This universal and foundational rule of society embodies the quintessential donation rule, which requires giving the mother, sister or daughter to another person. He is radically opposed to the antisocial way of achieving things for himself and for himself instead of obtaining them from another and for another, a procedure that is typically incestuous.
So “incest is socially absurd before being morally guilty” (Lévi-Strauss 1949: 562). In a phrase, the prohibition of incest implies the condition that makes possible the existence of any kinship system and, in reality, the existence and persistence of all human society.
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In this blog post, we answered the following question: Can you marry your half-niece? We also talked about avunculate marriage, what does a family mean and what is the prohibition of incest.
Technically, you can marry your half-nice. Marriages between uncles and nieces or aunts and nephews are forbidden in most of the countries. However, the law does not prohibit marriages between half-relatives. This type of marriage is also known as an Avunculate marriage.
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FAQ on Can you marry your half-niece?
Can you marry your niece?
Marriages between uncles and nieces or aunts and nephews are forbidden in most of the countries. However, the law does not prohibit marriages between half-relatives.
How much DNA do I share with my half-niece?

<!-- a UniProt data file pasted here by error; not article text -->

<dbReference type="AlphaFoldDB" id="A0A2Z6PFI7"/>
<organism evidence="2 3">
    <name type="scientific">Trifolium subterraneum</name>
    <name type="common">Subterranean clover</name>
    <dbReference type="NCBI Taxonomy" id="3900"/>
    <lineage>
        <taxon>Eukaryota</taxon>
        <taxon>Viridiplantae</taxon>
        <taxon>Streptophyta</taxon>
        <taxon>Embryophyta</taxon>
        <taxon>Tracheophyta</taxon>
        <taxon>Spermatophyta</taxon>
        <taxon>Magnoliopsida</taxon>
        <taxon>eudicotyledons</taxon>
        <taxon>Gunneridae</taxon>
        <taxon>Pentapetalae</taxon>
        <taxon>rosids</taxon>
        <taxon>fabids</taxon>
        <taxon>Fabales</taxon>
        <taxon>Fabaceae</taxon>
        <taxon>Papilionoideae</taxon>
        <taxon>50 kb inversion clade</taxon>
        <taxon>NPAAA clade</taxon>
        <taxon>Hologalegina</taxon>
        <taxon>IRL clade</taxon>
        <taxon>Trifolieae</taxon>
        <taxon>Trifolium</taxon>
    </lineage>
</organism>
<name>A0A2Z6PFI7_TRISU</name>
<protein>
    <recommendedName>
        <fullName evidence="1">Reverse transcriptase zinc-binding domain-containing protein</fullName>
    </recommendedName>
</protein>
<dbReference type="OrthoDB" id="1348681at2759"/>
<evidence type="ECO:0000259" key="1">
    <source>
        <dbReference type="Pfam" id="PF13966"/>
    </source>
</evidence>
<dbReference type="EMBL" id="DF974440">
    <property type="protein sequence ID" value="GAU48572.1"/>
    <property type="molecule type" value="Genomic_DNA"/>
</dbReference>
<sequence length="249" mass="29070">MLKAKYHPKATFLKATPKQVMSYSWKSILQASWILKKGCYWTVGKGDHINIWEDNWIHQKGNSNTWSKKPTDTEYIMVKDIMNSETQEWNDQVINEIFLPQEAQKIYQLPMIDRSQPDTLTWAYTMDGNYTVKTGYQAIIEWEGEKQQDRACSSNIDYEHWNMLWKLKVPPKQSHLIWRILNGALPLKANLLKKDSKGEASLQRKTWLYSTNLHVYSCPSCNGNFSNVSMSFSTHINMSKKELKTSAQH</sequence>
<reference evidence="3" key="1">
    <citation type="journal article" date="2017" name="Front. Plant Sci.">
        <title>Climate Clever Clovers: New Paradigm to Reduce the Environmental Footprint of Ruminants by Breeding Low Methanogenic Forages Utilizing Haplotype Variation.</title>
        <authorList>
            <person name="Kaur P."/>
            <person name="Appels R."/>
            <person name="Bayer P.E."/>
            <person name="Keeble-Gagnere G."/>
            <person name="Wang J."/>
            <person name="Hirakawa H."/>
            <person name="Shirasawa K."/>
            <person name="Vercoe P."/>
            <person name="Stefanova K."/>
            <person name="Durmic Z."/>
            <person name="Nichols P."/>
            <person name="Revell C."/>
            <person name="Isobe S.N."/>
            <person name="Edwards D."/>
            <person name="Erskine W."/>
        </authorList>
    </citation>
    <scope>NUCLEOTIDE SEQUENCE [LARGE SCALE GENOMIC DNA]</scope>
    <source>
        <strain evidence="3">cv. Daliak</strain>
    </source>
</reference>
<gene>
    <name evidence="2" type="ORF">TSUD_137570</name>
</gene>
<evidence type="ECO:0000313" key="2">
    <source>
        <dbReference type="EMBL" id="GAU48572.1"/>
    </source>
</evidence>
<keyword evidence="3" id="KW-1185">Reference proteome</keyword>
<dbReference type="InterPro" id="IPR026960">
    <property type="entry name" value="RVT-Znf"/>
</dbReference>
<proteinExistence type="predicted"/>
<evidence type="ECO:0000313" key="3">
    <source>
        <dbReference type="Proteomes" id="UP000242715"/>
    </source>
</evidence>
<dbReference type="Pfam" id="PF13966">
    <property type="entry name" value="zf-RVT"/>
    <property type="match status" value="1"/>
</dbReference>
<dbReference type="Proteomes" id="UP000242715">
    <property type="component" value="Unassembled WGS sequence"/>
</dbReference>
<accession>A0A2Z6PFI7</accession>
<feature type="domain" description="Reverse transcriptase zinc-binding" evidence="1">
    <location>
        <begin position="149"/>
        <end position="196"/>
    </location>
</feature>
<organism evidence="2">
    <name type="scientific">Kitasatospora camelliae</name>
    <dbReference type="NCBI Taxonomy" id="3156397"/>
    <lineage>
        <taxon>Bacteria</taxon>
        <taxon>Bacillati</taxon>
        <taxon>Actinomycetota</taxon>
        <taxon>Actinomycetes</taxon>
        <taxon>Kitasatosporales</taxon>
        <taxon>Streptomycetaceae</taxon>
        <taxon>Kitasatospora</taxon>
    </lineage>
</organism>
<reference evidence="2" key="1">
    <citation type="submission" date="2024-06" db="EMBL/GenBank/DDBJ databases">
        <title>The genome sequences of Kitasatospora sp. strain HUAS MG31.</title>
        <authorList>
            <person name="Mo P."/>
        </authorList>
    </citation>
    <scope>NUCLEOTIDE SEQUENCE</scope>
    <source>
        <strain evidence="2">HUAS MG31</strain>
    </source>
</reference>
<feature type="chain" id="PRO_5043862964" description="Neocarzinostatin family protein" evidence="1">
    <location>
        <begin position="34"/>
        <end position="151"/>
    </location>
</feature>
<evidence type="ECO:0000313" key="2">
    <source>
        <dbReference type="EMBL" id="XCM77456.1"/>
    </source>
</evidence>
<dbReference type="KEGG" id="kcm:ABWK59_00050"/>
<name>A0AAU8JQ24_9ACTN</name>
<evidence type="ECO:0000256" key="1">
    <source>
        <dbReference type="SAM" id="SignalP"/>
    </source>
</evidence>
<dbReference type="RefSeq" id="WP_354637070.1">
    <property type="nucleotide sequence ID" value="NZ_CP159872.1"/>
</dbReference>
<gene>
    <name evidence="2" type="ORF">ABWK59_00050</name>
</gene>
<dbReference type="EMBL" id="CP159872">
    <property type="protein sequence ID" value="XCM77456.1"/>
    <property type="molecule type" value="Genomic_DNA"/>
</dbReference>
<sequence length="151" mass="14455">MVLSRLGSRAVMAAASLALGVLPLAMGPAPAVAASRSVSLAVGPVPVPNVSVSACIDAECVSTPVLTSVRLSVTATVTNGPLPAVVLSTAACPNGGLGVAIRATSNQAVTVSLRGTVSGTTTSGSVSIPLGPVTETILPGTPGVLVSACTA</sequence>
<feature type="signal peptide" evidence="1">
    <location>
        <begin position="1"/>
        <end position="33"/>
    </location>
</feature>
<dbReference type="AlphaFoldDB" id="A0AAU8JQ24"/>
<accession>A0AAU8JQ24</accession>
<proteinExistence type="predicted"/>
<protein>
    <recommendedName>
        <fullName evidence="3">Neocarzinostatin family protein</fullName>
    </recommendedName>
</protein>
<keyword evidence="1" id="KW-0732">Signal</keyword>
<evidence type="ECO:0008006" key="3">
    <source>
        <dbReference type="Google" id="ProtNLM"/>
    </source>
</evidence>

You share about 12.5% DNA with your half-niece. But of course, this may vary depending on the family ties.
What is a half-niece?
A half-niece is the child of your half-sibling (with whom you share your father or your mother). You share about 12.5% DNA with your half-niece.
What does incest mean?
Incest means having a sexual relationship with a family member or a close relative. Incest can happen between people in consanguinity (blood relations), and sometimes those related by affinity (marriage or stepfamily), adoption, clan, or lineage.
Can an uncle and niece have a baby?
An uncle and a niece can have a baby, however this would be morally and legally wrong. Moreover, they should be aware that there is a high risk of having a child with an autosomal recessive condition.
Can I marry my sister’s daughter?
You cannot marry your sister’s daughter since this type of marriage (avunculate marriage) is prohibited in almost all countries. Your relationship is considered incest, which is also punished by law.
DeYoung, M., & Lowry, J. A. (1992). Traumatic bonding: Clinical implications in incest. Child Welfare: Journal of Policy, Practice, and Program, 71(2), 165–175.
Pendergrast, M. (1995). Victims of memory: Incest accusations and shattered lives.
“Incest”. Author: Julia Máxima Uriarte. To: Characteristics.co. Last edition: March 10, 2020.